In order to predict the future behavior of a time series based on causal relationships with other time series, we may fit a linear regression. If a time series appears to have a unit root, it is not covariance stationary. If any time series contains a unit root and we model it through linear regression, OLS estimates of regression test statistics may be invalid.
How to model more than one time series in a linear regression?
To answer this question, let us start with two time series, one corresponding to the independent variable and one corresponding to the dependent variable. Then, we extend our discussion to multiple time series before to finish this overview.
We first run a unit root test, such as the Dickey–Fuller test, for each of the two time series to find out whether either of them has a unit root. Several possible scenarios relating to the outcome of these tests are covered through the below table:
Now let us focus how we can test for cointegration between two time series that each have a unit root as in the fourth scenario above. Engle and Granger (1987) proposed this test: If x t and yt are both time series and contain a unit root, we should do the following.
1. Estimate the regression yt = b 0 + b 1x t + ∈ t.
2. Test whether the error term from the above regression has a unit root using a (Engle–Granger) Dickey–Fuller test.
We can formulate the following set of hypothesis.
H0: Non-Cointegration Versus Ha: Cointegration
The slope t-statistic obtained from the regression output is a statistic of the (Engle–Granger) Dickey Fuller test, which is the basis for deciding whether or not to reject the null hypothesis, comparing it with the (Engle–Granger) Dickey Fuller critical points rather than Dickey Fuller critical values.
The comparison values we choose are based on the level of significance selected. The level of significance reflects how much sample evidence we require to reject the null. We can use three conventional significance levels to conduct hypothesis tests: 0.10, 0.05, and 0.01.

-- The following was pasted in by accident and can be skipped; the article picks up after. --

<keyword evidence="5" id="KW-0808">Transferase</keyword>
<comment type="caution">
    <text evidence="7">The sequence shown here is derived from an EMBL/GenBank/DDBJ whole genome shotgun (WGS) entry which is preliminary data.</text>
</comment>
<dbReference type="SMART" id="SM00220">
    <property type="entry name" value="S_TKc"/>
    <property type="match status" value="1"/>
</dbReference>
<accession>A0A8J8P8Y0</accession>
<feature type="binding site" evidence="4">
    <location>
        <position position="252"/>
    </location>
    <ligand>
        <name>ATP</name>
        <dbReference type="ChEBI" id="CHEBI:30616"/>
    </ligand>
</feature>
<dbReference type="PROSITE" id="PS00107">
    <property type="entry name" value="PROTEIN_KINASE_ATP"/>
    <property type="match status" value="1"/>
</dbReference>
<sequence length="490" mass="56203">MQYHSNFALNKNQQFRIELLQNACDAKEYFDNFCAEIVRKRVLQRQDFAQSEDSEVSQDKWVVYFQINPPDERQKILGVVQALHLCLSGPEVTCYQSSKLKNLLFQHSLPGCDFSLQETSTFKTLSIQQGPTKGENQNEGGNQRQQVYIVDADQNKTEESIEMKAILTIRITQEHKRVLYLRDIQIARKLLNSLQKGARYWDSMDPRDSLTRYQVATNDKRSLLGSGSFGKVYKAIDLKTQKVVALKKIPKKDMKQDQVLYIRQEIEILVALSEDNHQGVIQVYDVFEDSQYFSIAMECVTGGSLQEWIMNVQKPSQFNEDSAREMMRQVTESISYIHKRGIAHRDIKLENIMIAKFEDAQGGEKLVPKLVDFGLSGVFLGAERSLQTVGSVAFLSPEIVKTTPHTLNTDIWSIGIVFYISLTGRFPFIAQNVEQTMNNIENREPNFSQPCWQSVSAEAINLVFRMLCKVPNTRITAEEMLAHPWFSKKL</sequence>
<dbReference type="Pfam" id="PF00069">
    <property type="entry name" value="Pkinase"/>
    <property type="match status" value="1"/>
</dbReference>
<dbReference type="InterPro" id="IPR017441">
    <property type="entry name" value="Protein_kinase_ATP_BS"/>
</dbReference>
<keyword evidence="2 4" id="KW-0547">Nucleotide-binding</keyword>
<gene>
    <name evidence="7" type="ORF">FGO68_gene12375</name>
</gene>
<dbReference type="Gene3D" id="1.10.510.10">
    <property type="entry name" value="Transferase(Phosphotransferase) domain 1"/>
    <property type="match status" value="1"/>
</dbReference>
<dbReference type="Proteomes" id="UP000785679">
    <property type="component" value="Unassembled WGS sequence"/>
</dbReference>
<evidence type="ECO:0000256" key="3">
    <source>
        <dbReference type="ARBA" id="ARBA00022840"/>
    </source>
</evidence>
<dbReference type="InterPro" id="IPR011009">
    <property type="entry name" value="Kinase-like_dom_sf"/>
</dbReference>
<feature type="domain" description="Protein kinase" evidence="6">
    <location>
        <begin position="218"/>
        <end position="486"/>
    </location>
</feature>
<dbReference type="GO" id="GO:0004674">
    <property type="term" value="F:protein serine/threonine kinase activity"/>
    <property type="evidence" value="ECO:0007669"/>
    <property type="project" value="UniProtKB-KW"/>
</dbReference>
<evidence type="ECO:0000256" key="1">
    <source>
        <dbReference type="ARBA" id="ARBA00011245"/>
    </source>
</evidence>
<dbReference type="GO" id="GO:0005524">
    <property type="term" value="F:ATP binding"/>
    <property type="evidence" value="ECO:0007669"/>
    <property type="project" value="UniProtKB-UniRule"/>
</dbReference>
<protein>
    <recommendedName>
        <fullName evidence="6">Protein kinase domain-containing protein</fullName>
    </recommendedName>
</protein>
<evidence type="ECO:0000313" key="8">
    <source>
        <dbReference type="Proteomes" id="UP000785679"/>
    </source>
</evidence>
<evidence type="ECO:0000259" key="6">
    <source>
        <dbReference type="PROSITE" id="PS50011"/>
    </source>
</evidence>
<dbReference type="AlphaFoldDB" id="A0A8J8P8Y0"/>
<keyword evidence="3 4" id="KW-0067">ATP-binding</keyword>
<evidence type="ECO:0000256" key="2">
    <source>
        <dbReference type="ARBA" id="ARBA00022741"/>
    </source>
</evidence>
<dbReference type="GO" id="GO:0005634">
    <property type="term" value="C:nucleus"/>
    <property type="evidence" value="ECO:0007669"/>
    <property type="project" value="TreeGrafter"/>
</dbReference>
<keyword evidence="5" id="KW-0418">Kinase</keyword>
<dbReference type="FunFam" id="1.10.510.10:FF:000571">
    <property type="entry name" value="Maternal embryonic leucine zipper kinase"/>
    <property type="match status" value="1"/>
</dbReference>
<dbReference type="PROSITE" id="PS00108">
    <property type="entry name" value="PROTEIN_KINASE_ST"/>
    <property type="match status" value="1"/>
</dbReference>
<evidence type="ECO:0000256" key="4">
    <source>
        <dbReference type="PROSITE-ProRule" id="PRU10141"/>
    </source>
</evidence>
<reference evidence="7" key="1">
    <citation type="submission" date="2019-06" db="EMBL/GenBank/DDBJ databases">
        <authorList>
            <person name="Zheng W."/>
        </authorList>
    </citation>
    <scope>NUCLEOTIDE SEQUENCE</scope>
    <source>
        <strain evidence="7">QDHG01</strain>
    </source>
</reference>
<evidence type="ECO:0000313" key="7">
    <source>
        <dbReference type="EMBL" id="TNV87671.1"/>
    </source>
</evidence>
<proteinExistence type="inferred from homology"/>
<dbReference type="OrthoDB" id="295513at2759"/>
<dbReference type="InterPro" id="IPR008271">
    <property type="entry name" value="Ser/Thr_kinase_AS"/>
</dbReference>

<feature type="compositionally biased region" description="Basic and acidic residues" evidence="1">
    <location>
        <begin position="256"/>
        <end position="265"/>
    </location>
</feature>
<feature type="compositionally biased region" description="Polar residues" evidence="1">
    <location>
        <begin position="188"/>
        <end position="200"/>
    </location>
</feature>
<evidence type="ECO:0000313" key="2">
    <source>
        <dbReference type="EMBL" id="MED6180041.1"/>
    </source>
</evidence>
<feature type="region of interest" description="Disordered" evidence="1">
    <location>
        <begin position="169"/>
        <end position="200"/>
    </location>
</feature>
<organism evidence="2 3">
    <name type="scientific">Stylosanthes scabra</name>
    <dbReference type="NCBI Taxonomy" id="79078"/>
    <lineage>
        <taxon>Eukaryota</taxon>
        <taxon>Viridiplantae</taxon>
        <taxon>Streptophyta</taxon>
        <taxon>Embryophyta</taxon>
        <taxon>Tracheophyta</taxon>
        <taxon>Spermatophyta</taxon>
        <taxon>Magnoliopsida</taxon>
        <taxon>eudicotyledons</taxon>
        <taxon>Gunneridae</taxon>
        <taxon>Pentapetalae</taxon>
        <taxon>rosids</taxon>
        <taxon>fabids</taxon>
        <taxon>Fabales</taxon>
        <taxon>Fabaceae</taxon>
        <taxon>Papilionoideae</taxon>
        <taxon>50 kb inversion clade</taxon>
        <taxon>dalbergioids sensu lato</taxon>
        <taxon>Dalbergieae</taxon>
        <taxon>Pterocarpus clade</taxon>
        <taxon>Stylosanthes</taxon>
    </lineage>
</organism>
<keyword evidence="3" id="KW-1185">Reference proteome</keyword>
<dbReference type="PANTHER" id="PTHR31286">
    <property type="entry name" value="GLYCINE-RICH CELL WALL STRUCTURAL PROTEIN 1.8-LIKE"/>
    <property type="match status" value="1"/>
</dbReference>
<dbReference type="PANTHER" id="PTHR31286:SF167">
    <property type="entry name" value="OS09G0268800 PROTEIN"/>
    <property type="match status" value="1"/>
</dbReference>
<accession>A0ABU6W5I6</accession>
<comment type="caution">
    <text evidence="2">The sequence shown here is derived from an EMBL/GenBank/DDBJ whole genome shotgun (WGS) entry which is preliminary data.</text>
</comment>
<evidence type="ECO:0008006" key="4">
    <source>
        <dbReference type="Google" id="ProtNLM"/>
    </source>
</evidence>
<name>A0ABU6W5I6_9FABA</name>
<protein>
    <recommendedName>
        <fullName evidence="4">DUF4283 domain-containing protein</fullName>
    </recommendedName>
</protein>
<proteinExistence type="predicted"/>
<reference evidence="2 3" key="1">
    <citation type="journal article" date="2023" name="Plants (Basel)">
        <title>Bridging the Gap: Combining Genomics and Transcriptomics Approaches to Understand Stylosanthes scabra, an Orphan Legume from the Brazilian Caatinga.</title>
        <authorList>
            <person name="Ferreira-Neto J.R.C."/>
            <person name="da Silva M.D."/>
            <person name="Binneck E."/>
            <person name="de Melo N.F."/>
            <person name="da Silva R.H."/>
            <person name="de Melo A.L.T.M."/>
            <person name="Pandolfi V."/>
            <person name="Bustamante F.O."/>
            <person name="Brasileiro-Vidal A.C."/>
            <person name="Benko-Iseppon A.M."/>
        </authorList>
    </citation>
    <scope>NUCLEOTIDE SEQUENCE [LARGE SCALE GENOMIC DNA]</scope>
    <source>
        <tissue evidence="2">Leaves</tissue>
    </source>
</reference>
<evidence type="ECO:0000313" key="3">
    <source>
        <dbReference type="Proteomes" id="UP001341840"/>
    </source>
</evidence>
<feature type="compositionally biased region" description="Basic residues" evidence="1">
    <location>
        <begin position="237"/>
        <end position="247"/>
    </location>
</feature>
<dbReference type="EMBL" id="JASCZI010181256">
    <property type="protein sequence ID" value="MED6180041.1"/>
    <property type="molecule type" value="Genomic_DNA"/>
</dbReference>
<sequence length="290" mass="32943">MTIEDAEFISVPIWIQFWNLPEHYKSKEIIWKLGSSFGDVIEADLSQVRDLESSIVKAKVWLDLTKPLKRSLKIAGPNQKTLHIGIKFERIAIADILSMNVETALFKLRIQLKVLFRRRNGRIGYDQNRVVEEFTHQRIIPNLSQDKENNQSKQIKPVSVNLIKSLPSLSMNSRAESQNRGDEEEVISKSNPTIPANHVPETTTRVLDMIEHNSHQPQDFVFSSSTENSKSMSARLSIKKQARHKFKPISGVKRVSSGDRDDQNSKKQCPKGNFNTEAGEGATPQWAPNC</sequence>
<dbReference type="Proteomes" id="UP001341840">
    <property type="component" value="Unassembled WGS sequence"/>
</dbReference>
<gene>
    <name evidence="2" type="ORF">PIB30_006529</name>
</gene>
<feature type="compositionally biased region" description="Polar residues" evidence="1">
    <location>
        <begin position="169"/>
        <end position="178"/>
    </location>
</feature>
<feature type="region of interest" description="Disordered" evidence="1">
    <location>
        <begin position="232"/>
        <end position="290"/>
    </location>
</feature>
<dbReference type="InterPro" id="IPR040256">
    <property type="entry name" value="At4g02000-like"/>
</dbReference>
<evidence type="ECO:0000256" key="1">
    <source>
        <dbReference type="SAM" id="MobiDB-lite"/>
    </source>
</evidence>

If we find that the calculated value of the test statistics is less than the (Engle–Granger) Dickey Fuller t-critical value, we reject the null hypothesis.
How to model more than two time series in a linear regression?
We now extend our discussion to multiple (three or more) time series
1- The simplest outcome is that none of the time series in the regression has a unit root. Then, we can safely use multiple regression model to test the relation among the time series.
2- Similar to above outcomes 2 and 3 in case of two time series, If at least one time series corresponding to the dependent variable or independent variables contains a unit root while at least one time series corresponding to the dependent variable or independent variables does not contain, the error term cannot be covariance stationary. Therefore, we should not use multiple linear regression model to analyze the relation among the time series.
3- Another possibility is that each time series in the regression has a unit root. In this case, we need to establish whether the time series are cointegrated.
The cointegration testing procedure is similar to that for a regression model with one independent variable.
1. Estimate the regression yt + b 0 + b 1x 1t + b 2x 2t + . . . + b kx kt + ∈ t
If we fail to reject the null hypothesis that Non-Cointegration, the estimated regression coefficients and standard errors would be inconsistent, so we should not use linear regression.
If we reject the null hypothesis in favor of alternative hypothesis that Cointegration, the estimated regression coefficients and standard errors will be consistent and we may use linear regression but with caution. Because, the cointegrated regression estimates the long-term relation between the time series.